A Day for Jay – A Conversation with Jay Armstrong Johnson

A Day for Jay – A Conversation with Jay Armstrong Johnson

This week, the very talented and versatile performer Jay Armstrong Johnson consented to be subjected to my questions about his career in theatre. Jay is currently starring in the Broadway revival of On the Town, infusing the character of "Chip", a naïve sailor on 24-leave in New York City, with humor, heart, and boundless energy. Jay made his Broadway debut in the 2010 revival of Hair, understudying the role of "Claude." He was a standby for the role of Frank Abagnale, Jr. in the 2011 musical Catch Me If You Can, and he originated the role of “Greg Wilhote” in the short-lived (but much adored) Hands on a Hardbody (2013).


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MR: Tell us a little bit about your background: where you are from, your training, some of the productions you have appeared in, why you chose theatre as your profession.

 JAJ: I was born and raised in Fort Worth, Texas. Got the theater bug through Kids Who Care Musical Theater. Trained in dance at the Dian Clough West Dance Studio and a Fort Worth Academy of Fine Arts. Been working professionally since the age of 13. On Broadway I've been a part of the original revival cast of Hair, Catch Me if You Can, Hands On a Hardbody, and now On the Town

 MR:  Share with us some of your "likes" and "dislikes" - anything from food, TV shows, books, movies, and pet peeves (you name it).

JAJ:

Likes: bacon, sushi, Little Debbie Oatmeal Cream Pies, chocolate peanut butter anything, Hocus Pocus, Too many TV shows to name, the Hunger Games trilogy, Peter Pan. 

Dislikes: too many TV shows to name, tomatoes, slow walkers, Fox News, red velvet sweets, being away from home.

As Anthony in Sweeney Todd with Emma Thompson and Bryn Terfel at NY Philharmonic.

MR:  What do you find to be the most intriguing part about creating a character in a piece of theatre? What steps do you take to get yourself ready and in the mindset of that character?

JAJ: The most intriguing part is finding the parts of myself that relate to the character and exploring the parts that are unlike me. Perpetual vocal warm up, daily yoga practice, and transcendental meditation.

MR: On the Town is a classic. What about the piece particularly stands out for you? Why do you think it has endured for over 70 years? 

JAJ: The dancing truly stands out in my mind. The dream sequences are stunning, and feel a though an MGM movie is coming to life before your eyes. The story is about love and war. Two subjects that have not really changed over the course of our history as America. As long as there are loves for which to fight, this piece will continue to be timeless, though I hope and pray and dream for a time when love conquers war.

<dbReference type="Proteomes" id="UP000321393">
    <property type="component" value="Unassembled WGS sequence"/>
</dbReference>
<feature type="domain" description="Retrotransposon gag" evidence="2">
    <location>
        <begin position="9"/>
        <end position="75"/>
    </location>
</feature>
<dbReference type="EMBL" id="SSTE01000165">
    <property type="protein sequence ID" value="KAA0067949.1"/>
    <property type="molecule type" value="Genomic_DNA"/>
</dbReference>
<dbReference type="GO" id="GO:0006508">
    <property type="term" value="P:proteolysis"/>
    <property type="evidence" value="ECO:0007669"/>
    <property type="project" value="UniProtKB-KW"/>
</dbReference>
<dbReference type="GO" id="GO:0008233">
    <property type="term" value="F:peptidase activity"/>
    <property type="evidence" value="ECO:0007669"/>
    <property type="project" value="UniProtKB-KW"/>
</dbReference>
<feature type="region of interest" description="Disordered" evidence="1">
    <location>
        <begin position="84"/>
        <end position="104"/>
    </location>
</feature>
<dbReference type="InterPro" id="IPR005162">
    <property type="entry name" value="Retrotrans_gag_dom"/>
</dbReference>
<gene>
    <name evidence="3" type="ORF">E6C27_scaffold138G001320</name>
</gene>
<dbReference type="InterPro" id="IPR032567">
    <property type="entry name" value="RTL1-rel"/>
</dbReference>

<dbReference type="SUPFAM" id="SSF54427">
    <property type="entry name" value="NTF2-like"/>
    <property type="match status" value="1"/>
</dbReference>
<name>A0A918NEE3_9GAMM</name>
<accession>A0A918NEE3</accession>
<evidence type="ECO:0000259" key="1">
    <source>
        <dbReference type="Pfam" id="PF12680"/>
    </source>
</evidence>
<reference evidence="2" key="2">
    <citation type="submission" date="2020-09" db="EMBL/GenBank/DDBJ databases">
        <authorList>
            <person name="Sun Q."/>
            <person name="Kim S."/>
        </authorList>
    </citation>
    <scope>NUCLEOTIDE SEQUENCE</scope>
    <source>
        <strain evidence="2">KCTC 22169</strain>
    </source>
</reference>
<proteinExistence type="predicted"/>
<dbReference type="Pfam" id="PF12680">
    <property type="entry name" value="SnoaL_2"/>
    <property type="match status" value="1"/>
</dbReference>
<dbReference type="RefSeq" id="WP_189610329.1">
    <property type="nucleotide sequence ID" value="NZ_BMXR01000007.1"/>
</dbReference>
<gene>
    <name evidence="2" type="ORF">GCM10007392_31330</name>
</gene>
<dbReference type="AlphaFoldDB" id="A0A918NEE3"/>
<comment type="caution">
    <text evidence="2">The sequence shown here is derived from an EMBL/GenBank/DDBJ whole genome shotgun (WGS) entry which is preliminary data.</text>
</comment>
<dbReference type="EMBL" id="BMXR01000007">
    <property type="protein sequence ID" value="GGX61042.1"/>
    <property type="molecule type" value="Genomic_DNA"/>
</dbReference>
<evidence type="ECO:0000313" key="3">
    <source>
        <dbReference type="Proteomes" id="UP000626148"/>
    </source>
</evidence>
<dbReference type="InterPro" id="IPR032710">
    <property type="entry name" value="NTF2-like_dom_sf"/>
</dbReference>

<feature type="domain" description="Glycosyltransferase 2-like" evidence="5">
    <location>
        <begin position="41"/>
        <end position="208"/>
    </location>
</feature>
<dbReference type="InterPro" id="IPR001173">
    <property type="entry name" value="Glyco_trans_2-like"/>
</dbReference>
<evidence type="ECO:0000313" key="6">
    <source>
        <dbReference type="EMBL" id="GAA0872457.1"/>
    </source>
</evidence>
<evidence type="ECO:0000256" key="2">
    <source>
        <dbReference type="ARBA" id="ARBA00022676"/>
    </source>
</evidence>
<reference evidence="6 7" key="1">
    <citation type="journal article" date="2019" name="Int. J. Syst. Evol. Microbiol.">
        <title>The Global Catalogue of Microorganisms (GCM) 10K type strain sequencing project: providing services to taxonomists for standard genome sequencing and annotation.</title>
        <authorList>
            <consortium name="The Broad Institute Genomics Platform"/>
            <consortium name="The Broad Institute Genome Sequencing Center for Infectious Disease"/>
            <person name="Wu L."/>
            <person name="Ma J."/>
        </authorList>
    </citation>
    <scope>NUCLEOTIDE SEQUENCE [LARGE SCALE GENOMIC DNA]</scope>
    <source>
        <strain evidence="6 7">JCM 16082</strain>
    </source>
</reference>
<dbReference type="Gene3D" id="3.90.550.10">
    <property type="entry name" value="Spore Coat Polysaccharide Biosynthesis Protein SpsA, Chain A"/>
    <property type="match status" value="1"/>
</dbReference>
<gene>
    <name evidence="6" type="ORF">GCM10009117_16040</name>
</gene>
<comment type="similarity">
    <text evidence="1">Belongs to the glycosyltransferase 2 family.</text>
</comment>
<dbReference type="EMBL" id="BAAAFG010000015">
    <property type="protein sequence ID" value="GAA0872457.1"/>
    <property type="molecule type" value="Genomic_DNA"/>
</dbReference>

MR: What is your favorite moment in On the Town? Why is that?

JAJ: I have two favorite moments if I can, and they are the completely opposite of each other. “Come Up to My Place” where my physical comedy and character relationship with Hildy are at their heights, and “Some Other Time” when I get to be completely still and just sing one of the more beautiful ballads Bernstein ever wrote. 
 

MR: "Come Up to My Place" is one of the great comedy duets ever written for the musical stage. What are some of the challenges of performing this piece?

JAJ: It's physically the most challenging piece in the show so I have to make sure I'm properly warmed up, but more than that it's where I get to use my imagination the most. I get to act as though I'm zooming by and seeing the many sites of NYC. 

MR: Is there a role in musical theatre that you are aching to play? Which one and why?

JAJ: I am aching to play Peter in Ryan Scott Oliver's dark deconstruction of Peter Pan. The score is haunting and thrilling and I've had my eyes set on the role for a good six years now.

Jay with Allison Case in Hands on a Hardbody.

MR:  Is there any role that you have done in the past that you would like to revisit? Perhaps you have a new perspective that you have gained over time that helps you see that role differently?

JAJ: I would love to recreate my role of Floyd in Floyd Collins in a world class venue. I feel as though the older I get the more right I am for the role in terms vocal and emotional maturity. 

MR: Tell us about a musical theatre performance that you have witnessed that inspired you or entirely blew you out of the water. What was it that you connected with in that performance?

JAJ: I distinctly remember Sutton Foster’s performance in Thoroughly Modern Millie. It was my first trip to NY and one of my first Broadway shows. I say second row orchestra with my friend Jason. Sutton gave you everything. The comedy, the heart, the moves and that voice. I have said I want to be the male version of Sutton mostly due to her range and commitment as an actress. 

MR: What are some of your favorite songs to sing from musical theatre?

JAJ: “Neverland” from Peter Pan, “Sunday” from Sunday in the Park with George, “Song of Purple Summer” from Spring Awakening, and “Old Red Hills of Home” from Parade.

MR: If you were going to offer advice to young people interested in going into musical theatre, what would it be? What do you wish someone had told you early in the process?

JAJ: If you dream of and have a love for theater that is undying, I would say treat it like it’s a nine to five job. If a lawyer is spending and upwards of 8 hours a day studying and practicing law, that is what we should do as actors. It's work. Hard work. But at the end of the day, dreams are dreams.

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